N2 - This article examines employee agency in psychological contracts by exploring how young scientists proactively shape their careers in response to unmet expectations induced by academic entrepreneurialism. It uses the lens of social exchange to examine their relationships with the professors engaged in two types of activities: collaborative research characterized by diffuse/reciprocal exchange, and commercial ventures, by restricted/negotiated exchange. These two categories show how career agency varies in orientation, form and behavioural outcome depending on the relational context within which their psychological contracts evolve. Those involved in collaborative research experienced a relational psychological contract and responded to unfulfilled career promises by ‘extended investment’ in their current jobs. They use ‘proxy agency’ by enlisting the support of their professors. However, some become ‘trapped’ in perennial temporary employment and are ‘content to be sad’. By contrast, those involved in research commercialization experienced a transactional contract and assert ‘personal agency’ by crafting their own entrepreneurial careers. They are ‘runaways’ who seek autonomy. The evidence is based on interviews with 24 doctoral/postdoctoral researchers and 16 professors from three leading UK universities. The study extends psychological contract theory by incorporating career agency and sheds new light on changing academic careers.

AB - This article examines employee agency in psychological contracts by exploring how young scientists proactively shape their careers in response to unmet expectations induced by academic entrepreneurialism. It uses the lens of social exchange to examine their relationships with the professors engaged in two types of activities: collaborative research characterized by diffuse/reciprocal exchange, and commercial ventures, by restricted/negotiated exchange. These two categories show how career agency varies in orientation, form and behavioural outcome depending on the relational context within which their psychological contracts evolve. Those involved in collaborative research experienced a relational psychological contract and responded to unfulfilled career promises by ‘extended investment’ in their current jobs. They use ‘proxy agency’ by enlisting the support of their professors. However, some become ‘trapped’ in perennial temporary employment and are ‘content to be sad’. By contrast, those involved in research commercialization experienced a transactional contract and assert ‘personal agency’ by crafting their own entrepreneurial careers. They are ‘runaways’ who seek autonomy. The evidence is based on interviews with 24 doctoral/postdoctoral researchers and 16 professors from three leading UK universities. The study extends psychological contract theory by incorporating career agency and sheds new light on changing academic careers.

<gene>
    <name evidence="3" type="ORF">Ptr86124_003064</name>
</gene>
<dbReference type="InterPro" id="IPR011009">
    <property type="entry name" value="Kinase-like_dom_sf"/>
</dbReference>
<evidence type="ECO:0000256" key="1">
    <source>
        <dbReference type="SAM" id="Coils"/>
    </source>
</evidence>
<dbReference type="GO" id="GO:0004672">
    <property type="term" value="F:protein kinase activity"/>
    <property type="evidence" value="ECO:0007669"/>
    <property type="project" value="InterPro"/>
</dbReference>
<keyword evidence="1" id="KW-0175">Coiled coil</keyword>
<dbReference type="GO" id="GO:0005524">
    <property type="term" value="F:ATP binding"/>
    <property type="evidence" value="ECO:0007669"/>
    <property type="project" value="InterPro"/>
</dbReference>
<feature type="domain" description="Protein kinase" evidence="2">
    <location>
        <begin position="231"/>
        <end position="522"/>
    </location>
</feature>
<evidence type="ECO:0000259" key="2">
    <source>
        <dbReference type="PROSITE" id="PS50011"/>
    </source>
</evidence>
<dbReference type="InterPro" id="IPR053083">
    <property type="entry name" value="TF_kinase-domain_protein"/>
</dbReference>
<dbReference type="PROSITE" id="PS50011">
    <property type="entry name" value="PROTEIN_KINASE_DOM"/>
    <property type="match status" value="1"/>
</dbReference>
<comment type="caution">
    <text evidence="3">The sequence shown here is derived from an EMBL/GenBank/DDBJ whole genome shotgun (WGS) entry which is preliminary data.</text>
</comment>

U2 - 10.1177/0018726714545483

DO - 10.1177/0018726714545483

M3 - Article

VL - 68

SP - 811

EP - 841

JO - Human Relations

JF - Human Relations

SN - 0018-7267

IS - 5

ER -